Better Than: ALL THE ’90s NOSTALGIA YOU CAN MUSTER.
Every time Tori Amos returns to music, it feels as if she’s been gone forever. The reality is she only breaks between album cycles for two, maybe three years. The time leading to her latest album has been one marked by a departure from the mainstream and into classical music (Night of Hunters), and one full of re-workings of songs spanning her then 20-year career (Gold Dust). Amos’ 14th studio album, Unrepentant Geraldines, set to be released on May 13th, may be a return after her longest musical displacement yet. Judging by the sound of her newest songs, the alt-rock goddess has done nothing but find ways to fuel her musical fire.
See also: Y Tori Can Groove
At Rough Trade, an intimate crowd of Amos devotees were in the audience clad with wristbands to get albums signed after the show. It’s a refreshing experience, in most cases, to be surrounded by a small set of an artist’s most fervent fans. The excitement is more tangible, more real. They screamed like a stadium at a pop concert, clapping heartily and excitedly at the recognition of the opening lines of each new song and showed no difference in appreciation between the new and the old. Their energy photosynthesized the singer at her piano as she progressed throughout her sadly short set.
Watching Tori Amos live is, I imagine, similar to what witnessing Joni Mitchell in concert would feel like. Clad in dueling shades of green that were offset by her burst of signature red hair and cat-eye glasses, the artist played the role of playful raconteur from the moment she sat at her piano, gesticulating wildly when the story needed her to and letting her vocal range drive the emotional undertones of her songs. It takes seeing her in concert to truly appreciate the tricks her words, voice, and piano can play in unison.
Over the half-hour she was on stage, Amos gave a sampling of her best mythologies, beginning with “Parasol,” the moving opener from her 2005 album The Beekeeper. Her voice quaked and quivered on “Strange” from 2002’s concept album about a post-9/11 America titled Scarlet’s Walk. “Trouble’s Lament” and “Selkie,” the only songs off of the brand new Unrepentant Geraldines she played, fit right into the sonic balance of the story-filled set. The former harkened back to some Southern folk roots while the latter referenced her influence from more mystical folklore. In this case, Amos sings of the Selkies of the Irish/Scottish tradition while in the process of telling a tragic and beautiful love story in her very vivid way.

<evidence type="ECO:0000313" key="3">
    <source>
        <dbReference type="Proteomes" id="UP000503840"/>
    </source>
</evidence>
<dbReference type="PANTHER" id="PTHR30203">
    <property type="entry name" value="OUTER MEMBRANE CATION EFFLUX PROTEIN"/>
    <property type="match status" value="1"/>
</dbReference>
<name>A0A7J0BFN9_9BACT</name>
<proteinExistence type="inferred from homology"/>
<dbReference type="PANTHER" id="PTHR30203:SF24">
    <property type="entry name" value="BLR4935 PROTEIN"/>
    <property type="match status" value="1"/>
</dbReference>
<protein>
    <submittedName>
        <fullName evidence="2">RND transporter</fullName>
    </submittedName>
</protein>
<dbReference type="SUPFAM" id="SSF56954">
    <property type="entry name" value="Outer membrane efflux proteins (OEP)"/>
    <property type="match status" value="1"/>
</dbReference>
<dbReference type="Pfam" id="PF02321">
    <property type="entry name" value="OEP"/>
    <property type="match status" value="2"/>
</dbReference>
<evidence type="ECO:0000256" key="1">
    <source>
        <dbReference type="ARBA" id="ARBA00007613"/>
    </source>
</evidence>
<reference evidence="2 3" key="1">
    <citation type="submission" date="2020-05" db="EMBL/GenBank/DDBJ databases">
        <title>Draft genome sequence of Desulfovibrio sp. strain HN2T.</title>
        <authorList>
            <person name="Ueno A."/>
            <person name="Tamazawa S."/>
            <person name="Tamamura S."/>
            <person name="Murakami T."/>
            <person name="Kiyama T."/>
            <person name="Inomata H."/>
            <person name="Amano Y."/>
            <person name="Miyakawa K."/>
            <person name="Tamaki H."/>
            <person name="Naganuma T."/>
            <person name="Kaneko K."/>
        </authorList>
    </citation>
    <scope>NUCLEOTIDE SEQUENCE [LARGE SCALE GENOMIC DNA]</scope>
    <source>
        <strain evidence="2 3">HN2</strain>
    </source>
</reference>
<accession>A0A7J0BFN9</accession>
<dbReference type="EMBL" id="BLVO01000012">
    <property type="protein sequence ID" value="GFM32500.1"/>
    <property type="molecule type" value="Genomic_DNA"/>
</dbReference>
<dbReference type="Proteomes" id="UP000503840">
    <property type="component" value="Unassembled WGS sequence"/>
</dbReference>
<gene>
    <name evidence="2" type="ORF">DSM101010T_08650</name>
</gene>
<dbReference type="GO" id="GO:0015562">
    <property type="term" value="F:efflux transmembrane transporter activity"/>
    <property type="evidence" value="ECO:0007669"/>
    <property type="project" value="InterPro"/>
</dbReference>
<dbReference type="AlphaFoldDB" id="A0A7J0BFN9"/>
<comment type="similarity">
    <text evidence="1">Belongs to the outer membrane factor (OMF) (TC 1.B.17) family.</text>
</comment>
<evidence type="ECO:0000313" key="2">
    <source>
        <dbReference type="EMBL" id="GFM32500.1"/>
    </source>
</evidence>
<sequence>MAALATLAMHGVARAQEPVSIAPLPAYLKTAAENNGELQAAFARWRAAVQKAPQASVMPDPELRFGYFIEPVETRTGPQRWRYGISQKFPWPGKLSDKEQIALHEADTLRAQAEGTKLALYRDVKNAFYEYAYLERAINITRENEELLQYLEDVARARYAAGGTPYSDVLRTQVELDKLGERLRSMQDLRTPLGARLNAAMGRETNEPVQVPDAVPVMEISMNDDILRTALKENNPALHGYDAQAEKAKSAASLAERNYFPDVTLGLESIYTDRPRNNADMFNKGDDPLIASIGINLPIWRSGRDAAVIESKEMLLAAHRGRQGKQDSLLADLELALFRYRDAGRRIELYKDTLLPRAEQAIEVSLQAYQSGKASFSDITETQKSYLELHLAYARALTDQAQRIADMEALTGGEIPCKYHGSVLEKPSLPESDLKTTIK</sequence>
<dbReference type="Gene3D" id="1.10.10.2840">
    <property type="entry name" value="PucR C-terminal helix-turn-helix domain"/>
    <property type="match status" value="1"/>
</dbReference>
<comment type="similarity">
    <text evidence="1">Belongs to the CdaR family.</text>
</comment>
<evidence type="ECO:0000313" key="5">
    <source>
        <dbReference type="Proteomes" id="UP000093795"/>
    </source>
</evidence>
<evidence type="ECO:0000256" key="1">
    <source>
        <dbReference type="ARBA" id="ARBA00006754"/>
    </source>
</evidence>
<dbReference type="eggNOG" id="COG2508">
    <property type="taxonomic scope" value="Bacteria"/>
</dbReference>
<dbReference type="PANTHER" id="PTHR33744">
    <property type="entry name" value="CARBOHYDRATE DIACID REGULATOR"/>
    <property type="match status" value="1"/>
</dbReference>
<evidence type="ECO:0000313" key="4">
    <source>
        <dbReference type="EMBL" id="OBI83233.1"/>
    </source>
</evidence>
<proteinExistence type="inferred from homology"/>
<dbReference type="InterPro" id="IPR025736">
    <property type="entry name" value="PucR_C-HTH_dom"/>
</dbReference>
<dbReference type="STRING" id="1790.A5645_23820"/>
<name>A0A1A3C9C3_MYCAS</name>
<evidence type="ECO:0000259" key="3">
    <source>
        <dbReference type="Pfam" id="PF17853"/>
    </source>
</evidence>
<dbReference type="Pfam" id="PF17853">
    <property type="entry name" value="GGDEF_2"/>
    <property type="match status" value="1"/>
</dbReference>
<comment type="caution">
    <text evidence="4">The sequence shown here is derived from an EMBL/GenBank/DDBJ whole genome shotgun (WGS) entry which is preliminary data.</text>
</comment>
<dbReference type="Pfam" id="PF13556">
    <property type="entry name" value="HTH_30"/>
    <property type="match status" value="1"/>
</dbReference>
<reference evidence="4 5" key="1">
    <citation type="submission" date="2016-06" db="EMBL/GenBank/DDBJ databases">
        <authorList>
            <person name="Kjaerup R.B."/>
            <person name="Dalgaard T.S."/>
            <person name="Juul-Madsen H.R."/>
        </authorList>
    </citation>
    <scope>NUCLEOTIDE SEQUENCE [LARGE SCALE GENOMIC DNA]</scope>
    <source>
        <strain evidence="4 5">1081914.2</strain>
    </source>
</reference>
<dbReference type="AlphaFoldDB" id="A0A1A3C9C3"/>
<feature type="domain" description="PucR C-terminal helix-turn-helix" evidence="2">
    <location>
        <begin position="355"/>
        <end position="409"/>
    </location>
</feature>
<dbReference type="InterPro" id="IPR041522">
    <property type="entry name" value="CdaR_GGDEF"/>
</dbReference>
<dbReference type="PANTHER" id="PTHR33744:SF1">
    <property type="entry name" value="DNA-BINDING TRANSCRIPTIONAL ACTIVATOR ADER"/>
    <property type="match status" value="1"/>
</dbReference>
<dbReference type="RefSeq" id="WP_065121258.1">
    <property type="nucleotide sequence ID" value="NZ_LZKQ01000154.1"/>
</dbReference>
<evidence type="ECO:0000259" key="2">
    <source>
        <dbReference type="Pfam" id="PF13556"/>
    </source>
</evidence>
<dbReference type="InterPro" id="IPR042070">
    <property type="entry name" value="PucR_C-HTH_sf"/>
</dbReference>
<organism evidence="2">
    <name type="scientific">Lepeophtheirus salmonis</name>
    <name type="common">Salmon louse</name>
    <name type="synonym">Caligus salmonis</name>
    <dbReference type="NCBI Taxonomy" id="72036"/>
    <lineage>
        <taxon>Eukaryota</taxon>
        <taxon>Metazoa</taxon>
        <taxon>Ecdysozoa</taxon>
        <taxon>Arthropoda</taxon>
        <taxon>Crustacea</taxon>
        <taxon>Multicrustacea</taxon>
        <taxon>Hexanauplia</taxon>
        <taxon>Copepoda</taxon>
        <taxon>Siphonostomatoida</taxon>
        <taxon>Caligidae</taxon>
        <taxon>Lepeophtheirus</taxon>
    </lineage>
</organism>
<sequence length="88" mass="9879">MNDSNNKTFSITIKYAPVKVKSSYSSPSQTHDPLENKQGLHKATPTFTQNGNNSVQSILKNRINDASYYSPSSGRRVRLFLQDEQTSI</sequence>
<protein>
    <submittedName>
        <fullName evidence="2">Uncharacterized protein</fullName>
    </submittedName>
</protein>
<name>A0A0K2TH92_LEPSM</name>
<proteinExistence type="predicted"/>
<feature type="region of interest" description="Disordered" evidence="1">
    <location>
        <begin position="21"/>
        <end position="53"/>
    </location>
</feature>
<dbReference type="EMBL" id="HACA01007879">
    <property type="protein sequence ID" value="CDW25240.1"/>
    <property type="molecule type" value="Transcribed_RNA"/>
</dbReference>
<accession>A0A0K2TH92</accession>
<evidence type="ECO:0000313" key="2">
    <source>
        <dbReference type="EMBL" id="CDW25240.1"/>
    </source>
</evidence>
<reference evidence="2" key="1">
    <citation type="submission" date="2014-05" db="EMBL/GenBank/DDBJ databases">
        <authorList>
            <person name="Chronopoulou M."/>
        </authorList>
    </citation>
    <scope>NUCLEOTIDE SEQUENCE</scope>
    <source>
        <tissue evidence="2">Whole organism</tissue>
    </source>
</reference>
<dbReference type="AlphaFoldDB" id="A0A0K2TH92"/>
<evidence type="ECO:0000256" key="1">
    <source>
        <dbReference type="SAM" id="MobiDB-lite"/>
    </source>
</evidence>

She closed out her set with some of her most powerful musical statements, beginning with “Ribbons Undone,” another tune from The Beekeper. Like “Selkie,” “Ribbons Undone” is just another brilliant example of the types of unique love stories Amos can detail and expressively deliver, and this time she sings very passionately about the relationship between a mother and a daughter, making for one of the more moving deliveries of the evening. Her set was capped off with her only departure into the ’90s in the form of the Under the Pink (1994) B-Side “Take to the Sky,” which incorporated part of her massively complex “Datura” from 1999’s To Venus and Back. She pounded the body of her piano to enhance the percussive element and sang “Is there room in your heart/ For you to follow your heart/ And not need more blood/ From the tip of your star” with all the angst and passion she seemingly had left, proving she may be a mythological musical creature of her very own.
Critical Bias: My mom used to play “Silent All These Years” on repeat around the house, which led to me making her listen to it on a loop in her car just prior to getting my first iPod, where I would still listen to the song on repeat.
Random Notebook Dump: 2014 Amos reminds me a little bit of the mom from Bob’s Burgers in the best way. She’d sometimes sing out her banter (like the lines about hiding an extra pair of glasses in her piano: “Because I need to see in my menopausal state”) and even has similar specs to Linda Belcher.
Take to the Sky / Datura
Tori Amos returns to NYC for a pair of dates at the Beacon Theatre on August 12 & August 13. 8:00 p.m. daily, $42.50-$77.50.
This article from the Village Voice Archive was posted on April 30, 2014